12. Fled to fields of green

  13. They watch our ways
  14. From far away
  15. Those evil spirits
  16. Of our dead seeds.

The fourth verse of this relatively new poem references the expatriate Tehir, known as Shakat. In 4678, after successive years of terrible drought and unrelenting heat that caused terrible losses in lives and livestock, a small number of tribes fled the desert. Based on the next song, it is believed their subsequent attempt to return years later was not met kindly:

  1. Throughout the desert, a single song:
  2. Gather our daughters, gather your sons
  3. For tomorrow is the festival
  4. Throughout the desert they sing in throngs
  5. Gather your goats and yierka hides
  6. For tomorrow we will wed!

  7. Morning came in winter so cool
  8. Together they made their way
  9. In central wasteland mystery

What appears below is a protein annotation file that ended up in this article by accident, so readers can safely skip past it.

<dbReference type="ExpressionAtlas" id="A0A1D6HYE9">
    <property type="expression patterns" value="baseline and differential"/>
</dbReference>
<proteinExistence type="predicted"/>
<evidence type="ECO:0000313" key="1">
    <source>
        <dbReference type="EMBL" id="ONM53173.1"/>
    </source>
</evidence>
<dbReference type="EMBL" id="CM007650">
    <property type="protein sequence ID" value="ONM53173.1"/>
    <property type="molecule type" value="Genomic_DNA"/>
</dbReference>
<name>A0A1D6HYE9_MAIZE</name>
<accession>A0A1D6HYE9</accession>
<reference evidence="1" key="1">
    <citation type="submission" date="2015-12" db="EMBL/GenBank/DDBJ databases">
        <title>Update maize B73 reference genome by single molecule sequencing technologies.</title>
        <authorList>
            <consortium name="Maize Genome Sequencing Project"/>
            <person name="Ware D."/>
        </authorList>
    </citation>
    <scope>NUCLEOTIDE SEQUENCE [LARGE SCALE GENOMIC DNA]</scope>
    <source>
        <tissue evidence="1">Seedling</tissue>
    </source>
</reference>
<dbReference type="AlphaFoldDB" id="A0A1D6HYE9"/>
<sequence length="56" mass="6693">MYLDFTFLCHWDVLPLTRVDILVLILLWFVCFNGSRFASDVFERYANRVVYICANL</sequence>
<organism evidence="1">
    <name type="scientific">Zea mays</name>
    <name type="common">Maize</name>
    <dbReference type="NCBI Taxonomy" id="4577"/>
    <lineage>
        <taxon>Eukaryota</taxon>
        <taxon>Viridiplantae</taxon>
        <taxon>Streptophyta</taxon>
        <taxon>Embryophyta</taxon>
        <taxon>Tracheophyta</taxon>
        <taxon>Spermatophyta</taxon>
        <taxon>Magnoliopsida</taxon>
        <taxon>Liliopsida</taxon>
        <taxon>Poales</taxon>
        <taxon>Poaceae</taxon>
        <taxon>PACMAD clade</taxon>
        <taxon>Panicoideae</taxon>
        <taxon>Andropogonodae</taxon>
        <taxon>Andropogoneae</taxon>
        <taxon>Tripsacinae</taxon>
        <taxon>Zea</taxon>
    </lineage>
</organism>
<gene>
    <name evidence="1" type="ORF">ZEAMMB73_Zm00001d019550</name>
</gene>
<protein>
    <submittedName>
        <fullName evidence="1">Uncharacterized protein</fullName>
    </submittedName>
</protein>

10. The ones who came were fools!
  11. Together they brought their sons
  12. To wed our girls so lovely

  13. Dawn did break, they strode right in
  14. Ready we were with our pride and strength
  15. Split them in two, dagger and sword
  16. Morning rose, they'd never been
  17. Together dying with their sons
  18. To the sand their skin did melt.

  19. Out of the Sea they came to us
  20. And right back in we placed them!

  21. Shakat, Shakat! You go away!
  22. Shakat, Shakat! COWARDICE!
  23. Shakat, Shakat! You go away!
  24. And come here ne'er more!

A point of mention in the above song is "to the sand their skin did melt." Another story, one of the ancient city Bir Mahallah, also indicates a similar concept. In Tehir belief, if a body were left unburied after death, its spirit would be left to roam the world:

  1. Walking cross the desert wide
  2. Upon a golden rock I spied
  3. Whispers white and ethereal
  4. Its form hazy and immaterial!

  5. Near the rock, a bone did stick
  6. From the sand, and colored sick
  7. With its claws extended wide
  8. Right toward me it did glide!

  9. Ran away, with prayer on my lip
  10. Saved my hide, gave it a slip
  11. Words on words I thanked the sand
  12. Amulets I rubbed in my hand

  13. And along I came to walls of stone
  14. And piles of sand stuck with bone
  15. A horrid noise bounced from the walls
  16. As sandstorms built into sand squalls

  17. Banshee rose amid the sound
  18. Fall I did onto the ground